AGORA
: Dragged from her chariot by a mob of fanatical vigilante Christian monks, the revered astronomer was stripped naked, skinned to her bones with sharp oyster shells, stoned and burned alive as possibly the first executed witch in history. A kind of purge that was apparently big business back then.


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10/14/07

Golda's Balcony: Uncritical View Of A Life And Times

Golda's Balcony: Uncritical View Of A Life And Times PDF Print E-mail

By Prairie Miller

While psychology tends to operate under the law of human nature that the individual is not likely to portray themselves as a villain in their own life story, we reasonably expect more from the filmmakers of biopics, whether fiction or documentary. Jeremy Kagan's Golda's Balcony, which is adapted by William Gibson, from his Broadway one woman show of the same name, stars Valerie Harper in an impressive, passionately sustained performance as the late Israeli prime minister, along with her incarnation of a host of other characters, historical and personal, male and female, from her own husband and father to the Pope and world leaders.

Harper's achievement as an actress is phenomenal, and impeccably transcends the bare bones nature of the material for which she bears such immense responsibility in conveying as both convincing and affecting. If only the content itself matched the stature of this multi-talented thespian.

Golda's Balcony is at its best when delving into the personal, intimate corners of Meir's life, and dissipating into the protagonist as a propaganda mouthpiece when it veers into the political. The sentimental depiction of Golda Meir is infused with many moments of warmth, wit and earthy, homespun humor, as a woman who rose from matzoh ball duty in her kibbutz kitchen to leader of her troubled nation. But who was this woman, really. She's portrayed as a generous and kind hearted senior citizen, reluctant to play the aggressor at war. On the other hand, she's on the phone to Kissinger day and night, demanding all sorts of military hardware, attack planes and nuclear weapons to amass in an expanding arsenal. Grandmother, or godfather?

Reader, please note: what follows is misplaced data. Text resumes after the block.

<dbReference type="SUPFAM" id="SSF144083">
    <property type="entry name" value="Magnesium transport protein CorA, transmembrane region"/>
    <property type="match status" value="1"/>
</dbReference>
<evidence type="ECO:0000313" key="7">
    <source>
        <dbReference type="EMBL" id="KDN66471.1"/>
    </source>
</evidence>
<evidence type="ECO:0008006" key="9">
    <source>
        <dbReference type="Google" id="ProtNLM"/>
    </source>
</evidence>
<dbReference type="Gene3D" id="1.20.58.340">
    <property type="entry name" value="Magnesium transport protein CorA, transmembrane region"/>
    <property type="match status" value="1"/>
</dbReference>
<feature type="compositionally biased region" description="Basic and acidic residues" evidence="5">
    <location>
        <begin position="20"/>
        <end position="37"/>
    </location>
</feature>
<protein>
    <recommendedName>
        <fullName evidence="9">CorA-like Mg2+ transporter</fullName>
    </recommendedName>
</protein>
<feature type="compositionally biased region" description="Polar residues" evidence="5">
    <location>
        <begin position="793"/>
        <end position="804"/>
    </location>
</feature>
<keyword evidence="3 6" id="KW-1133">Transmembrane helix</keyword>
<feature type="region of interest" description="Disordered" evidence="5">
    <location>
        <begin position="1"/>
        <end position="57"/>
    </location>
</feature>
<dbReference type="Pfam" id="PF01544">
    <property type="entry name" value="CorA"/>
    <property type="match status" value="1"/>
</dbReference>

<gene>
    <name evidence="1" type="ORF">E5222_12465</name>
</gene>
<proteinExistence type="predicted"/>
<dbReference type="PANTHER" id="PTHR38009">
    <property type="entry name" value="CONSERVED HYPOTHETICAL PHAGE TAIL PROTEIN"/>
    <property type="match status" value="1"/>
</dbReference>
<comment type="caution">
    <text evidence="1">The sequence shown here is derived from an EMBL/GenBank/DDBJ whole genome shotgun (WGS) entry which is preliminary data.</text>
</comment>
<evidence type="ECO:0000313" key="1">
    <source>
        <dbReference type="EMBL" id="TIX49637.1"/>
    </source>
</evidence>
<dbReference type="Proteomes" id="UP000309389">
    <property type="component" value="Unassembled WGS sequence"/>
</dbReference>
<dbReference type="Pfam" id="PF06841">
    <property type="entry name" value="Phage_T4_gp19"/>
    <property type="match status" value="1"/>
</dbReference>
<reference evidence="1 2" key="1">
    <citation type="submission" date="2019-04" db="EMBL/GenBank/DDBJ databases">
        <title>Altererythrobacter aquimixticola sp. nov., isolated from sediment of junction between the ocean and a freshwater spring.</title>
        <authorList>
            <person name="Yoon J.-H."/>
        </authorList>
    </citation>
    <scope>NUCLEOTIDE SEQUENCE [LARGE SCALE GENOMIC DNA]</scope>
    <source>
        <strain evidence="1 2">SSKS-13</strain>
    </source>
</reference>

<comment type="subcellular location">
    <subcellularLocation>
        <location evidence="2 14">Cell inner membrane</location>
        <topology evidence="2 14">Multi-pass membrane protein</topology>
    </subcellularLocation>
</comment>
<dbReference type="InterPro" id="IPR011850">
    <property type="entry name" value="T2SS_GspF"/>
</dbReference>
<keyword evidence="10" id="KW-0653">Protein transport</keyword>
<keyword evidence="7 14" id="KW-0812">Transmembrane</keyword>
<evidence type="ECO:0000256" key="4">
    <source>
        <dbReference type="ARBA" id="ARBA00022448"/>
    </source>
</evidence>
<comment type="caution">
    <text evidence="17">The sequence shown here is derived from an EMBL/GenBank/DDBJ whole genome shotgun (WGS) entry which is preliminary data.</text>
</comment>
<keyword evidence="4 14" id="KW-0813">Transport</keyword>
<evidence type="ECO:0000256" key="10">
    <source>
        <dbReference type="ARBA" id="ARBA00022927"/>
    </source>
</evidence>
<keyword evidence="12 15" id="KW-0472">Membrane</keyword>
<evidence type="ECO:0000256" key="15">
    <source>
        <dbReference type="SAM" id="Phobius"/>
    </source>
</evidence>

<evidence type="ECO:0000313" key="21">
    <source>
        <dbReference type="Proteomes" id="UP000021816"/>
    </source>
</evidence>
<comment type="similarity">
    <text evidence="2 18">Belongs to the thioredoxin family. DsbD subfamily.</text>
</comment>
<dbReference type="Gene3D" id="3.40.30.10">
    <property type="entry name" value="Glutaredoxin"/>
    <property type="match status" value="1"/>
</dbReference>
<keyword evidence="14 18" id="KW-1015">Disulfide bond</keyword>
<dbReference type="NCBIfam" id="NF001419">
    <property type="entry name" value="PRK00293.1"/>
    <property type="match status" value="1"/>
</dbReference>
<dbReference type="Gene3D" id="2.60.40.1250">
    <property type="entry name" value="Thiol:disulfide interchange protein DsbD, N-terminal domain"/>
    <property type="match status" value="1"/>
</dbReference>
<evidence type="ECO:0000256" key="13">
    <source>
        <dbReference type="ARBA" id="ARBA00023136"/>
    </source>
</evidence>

The shamelessly uncritical view of Golda, her world perspective, and the period of Middle Eastern history over which she presided as a major player, confuses the protagonist's point of view with the reality. For example, this consistently affectionate portrait of the charismatic leader lacks nuances of personality that would admit flaws. This is the same woman whose statement, "there is no such thing as the Palestinian people," is in no way of minor significance. And Steven Spielberg, a man who certainly bears no animosity towards the state of Israel, depicts Meir in his film Munich, as the cold blooded architect of extra-legal government target assassinations in which countless Arab bystanders have been summarily executed.

It is not without irony that Golda's Balcony opens the same week as Elizabeth: The Golden Age. Both historical biopics sanitize women leaders who engaged in imperialist conquests and enriched their own governments through the displacement, suffering and genocide of indigenous peoples. And neither film makes mention of these grim realities, even as they glorify the sympathetically portrayed perpetrators.

Prairie Miller

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